The Senate on Tuesday debated a bill that would ensure women receive equal pay for equal work. Nationwide, women earn approximately 77 cents for every dollar a man earns. In Vermont, women make 85 percent of what Vermont men make. No state does better, according to the American Association of University Women.
“We are proud that Vermont is No. 1 among the states, but we can do better in Vermont and we certainly can do better as a nation,” Sens. Patrick Leahy (D-Vt.) and Bernie Sanders (I-Vt.) said in a joint statement.
“Pay equity should not be a partisan issue but instead an American issue of basic fairness. We are very proud that Vermont is a leader in this fight but more must be done to balance the pay between men and women.”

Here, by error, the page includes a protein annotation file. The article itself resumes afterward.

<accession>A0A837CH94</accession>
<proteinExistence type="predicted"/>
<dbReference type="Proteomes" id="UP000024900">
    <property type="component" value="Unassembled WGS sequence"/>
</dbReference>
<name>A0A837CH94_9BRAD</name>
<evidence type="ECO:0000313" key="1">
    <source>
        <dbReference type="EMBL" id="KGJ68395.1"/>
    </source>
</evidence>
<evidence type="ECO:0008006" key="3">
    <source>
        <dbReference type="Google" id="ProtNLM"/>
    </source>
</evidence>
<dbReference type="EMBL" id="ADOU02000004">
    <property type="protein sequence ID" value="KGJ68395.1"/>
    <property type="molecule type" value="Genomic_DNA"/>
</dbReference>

The only place where the gap is less than in Vermont is Washington D.C., where women make 90 percent of what men make.
Nationwide, the pay gap exists by every level of education and at every stage of a career. Women are going to college in greater numbers than men, but the gap exists at graduation. In fact, women with a college or graduate degree face a greater wage gap than women without such a degree, according to a report from the Center for Economic and Policy Research.
The American Association of University Women found that the income gap between men and women grows significantly 10 years after graduation, and even more in subsequent years. It is estimated a college-educated woman will make $1.2 million less than a college-educated male over her lifetime.